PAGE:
Optimal Performance Starts With Training Your Mind

Training to hit that sweet spot — engaged, focused, excited, a bit nervous—that puts you at the top of your game

You step out into the stadium, stage, auditorium, conference hall — in front of an audience of 1,000, 20,000, or two million. What will you do? How will it go? How will you harness your mind at this moment?

You walk to work, sit at your desk, open your mind. Today you strategize one of the big ideas of your life that transforms your business and takes your thinking in a new direction. How does your mind come up with the answer you’ve been seeking for so long?

The more I conduct (and the more I think about how we think, learn, engage our minds and perform under pressure), the more I understand that there is an extraordinary potential for us:

  1. To perform better if we understand how to train our minds for performance
  2. To harness an understanding of our minds from our performance experiences (as we learn to pay attention and be aware of the extraordinary in performance realities)

As a conductor, I have good and bad moments in concert performances. I can let performances happen to me, or I can govern their path. I like to think that I have a lot of power and control over what happens with the music, what happens with the moments. I’m supposed to have power and control. I’m the conductor. I’m the visionary for the interpretation, the instigator of incredible climactic moments, tension or foreboding darkness, the all-aware listener — responding and guiding a musical adventure.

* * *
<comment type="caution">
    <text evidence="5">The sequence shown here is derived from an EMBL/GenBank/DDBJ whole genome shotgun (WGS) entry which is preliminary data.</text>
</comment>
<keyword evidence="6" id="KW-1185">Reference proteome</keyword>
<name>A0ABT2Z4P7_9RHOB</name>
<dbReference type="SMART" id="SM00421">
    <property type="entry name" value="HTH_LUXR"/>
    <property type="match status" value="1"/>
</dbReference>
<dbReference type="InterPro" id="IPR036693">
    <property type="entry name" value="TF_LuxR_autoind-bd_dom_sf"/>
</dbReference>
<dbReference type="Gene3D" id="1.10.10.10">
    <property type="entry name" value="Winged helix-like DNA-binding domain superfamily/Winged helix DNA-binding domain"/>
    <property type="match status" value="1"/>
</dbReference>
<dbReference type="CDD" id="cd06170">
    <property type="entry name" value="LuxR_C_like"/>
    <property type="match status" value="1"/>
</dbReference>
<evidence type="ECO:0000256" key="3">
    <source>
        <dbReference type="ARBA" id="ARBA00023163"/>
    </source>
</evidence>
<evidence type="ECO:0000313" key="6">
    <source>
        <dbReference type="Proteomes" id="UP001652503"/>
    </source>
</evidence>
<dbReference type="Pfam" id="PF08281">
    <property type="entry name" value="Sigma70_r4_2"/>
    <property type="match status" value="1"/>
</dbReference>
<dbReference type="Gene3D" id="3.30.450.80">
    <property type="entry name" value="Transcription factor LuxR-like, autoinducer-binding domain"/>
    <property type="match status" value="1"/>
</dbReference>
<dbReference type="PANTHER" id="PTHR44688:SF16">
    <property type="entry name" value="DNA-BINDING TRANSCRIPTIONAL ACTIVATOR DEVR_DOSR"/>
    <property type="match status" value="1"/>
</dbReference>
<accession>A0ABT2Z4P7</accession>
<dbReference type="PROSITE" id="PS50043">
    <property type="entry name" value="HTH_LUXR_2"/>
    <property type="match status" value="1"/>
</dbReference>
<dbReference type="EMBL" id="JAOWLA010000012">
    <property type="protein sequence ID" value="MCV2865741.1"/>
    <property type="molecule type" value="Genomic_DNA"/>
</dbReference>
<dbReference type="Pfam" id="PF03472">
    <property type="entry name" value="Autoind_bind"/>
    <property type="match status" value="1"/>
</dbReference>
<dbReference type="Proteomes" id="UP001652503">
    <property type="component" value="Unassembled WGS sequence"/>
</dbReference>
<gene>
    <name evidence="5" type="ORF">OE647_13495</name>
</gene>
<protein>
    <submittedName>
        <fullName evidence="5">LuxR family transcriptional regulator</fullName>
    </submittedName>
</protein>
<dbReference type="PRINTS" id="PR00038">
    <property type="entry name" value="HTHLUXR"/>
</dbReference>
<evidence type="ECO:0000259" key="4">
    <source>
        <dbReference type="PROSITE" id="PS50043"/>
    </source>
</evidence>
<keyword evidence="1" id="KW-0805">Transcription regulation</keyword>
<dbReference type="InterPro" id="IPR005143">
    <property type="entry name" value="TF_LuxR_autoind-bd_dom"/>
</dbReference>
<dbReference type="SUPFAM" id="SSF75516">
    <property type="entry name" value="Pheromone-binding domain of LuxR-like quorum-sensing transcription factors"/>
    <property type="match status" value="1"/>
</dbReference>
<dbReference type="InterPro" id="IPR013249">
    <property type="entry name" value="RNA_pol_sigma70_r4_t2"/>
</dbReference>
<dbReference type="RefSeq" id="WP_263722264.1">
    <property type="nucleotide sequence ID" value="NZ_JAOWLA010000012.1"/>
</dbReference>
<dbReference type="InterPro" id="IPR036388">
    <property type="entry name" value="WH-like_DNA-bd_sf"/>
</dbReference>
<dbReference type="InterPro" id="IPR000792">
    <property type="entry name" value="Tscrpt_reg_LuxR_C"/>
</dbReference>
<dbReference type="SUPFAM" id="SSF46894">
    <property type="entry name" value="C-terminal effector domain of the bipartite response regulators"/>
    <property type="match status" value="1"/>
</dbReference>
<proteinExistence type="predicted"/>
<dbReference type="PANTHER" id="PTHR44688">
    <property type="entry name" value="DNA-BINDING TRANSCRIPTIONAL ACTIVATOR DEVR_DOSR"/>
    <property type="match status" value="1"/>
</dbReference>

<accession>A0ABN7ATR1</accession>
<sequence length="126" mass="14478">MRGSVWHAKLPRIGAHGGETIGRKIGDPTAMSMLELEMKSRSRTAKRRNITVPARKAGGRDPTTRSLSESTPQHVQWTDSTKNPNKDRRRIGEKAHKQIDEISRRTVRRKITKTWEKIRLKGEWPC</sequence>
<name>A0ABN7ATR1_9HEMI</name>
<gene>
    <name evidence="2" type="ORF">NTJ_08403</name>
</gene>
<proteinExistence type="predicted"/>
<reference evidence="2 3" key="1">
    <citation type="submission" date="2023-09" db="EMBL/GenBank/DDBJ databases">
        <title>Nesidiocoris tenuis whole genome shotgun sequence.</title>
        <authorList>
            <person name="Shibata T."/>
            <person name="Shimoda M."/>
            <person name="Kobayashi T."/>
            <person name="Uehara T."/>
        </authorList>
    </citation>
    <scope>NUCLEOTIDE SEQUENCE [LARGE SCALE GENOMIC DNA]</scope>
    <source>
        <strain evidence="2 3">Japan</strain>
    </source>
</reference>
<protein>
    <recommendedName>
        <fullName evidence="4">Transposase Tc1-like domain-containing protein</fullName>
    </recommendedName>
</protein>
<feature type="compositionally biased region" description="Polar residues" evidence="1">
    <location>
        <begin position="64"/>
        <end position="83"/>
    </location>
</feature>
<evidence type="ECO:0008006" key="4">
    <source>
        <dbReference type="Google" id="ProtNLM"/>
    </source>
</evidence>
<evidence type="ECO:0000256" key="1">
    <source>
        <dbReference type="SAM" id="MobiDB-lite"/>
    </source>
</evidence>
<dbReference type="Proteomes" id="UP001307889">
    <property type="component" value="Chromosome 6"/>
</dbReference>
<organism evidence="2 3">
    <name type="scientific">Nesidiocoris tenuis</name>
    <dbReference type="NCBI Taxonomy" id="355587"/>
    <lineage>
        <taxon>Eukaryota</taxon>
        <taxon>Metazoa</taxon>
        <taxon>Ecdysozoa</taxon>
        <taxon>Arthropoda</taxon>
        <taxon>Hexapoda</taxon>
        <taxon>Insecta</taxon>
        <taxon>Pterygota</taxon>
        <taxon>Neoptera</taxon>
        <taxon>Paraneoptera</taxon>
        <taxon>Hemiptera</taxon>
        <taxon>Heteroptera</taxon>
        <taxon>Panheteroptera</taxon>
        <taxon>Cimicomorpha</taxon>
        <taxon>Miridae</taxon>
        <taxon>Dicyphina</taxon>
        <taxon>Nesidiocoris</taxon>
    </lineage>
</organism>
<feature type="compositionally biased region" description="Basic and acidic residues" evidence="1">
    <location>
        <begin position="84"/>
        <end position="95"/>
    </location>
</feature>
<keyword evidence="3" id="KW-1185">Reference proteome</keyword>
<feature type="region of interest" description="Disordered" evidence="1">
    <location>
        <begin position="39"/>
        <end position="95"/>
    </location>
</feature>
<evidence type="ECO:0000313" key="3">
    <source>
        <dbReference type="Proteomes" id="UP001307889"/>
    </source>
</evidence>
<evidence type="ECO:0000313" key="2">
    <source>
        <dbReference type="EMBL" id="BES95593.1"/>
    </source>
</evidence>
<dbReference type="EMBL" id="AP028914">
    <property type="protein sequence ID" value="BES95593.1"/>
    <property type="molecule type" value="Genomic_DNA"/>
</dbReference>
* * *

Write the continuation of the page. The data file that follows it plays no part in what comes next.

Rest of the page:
But as a performer, I know that this doesn’t always seem so easy. Sometimes magic happens, and sometimes things don’t line up the way I want. I think too much. I get in the way.

If I truly want to have power inside a performance, where do I get it from?

Well, yes, it starts from hard work — from preparation, years of building knowledge, understanding from learning and experience. But, while that might prepare me to be a conductor, it doesn’t completely prepare me for performance.

Performance is something beyond that. It’s a world that resides between surprise and what’s planned, power yet flexibility, hard with soft, strong and weak — and it’s a mixing of all elements into one concentrated black hole of energy — the minds of the other musicians, the setting in that moment, the audience, the emotional mood, the whim of the night, the history of the world.

This is something that’s critical to a great performance:

One part of our mind has to be strong and defined (powerful, planned, pre-created) and another part of our mind needs to be soft (open, spontaneous, bendable) and able to notice new details, potentials, and shades of possibility in the moment.

If you’re writing an essay, running a race, delivering a speech, or thinking big in a moment — this is performance — these are events. Events are performances.

Success in performance comes down to the control we have over our thoughts, our ability to understand our own brains, and to harness this potential. What’s the point in working so hard to prepare for something and then losing control when we need it most? What’s the point of preparing for a moment, but then not having the skills to harness the moment itself?

That’s what this article is about — how to train our minds to harness the potential of every performing moment.

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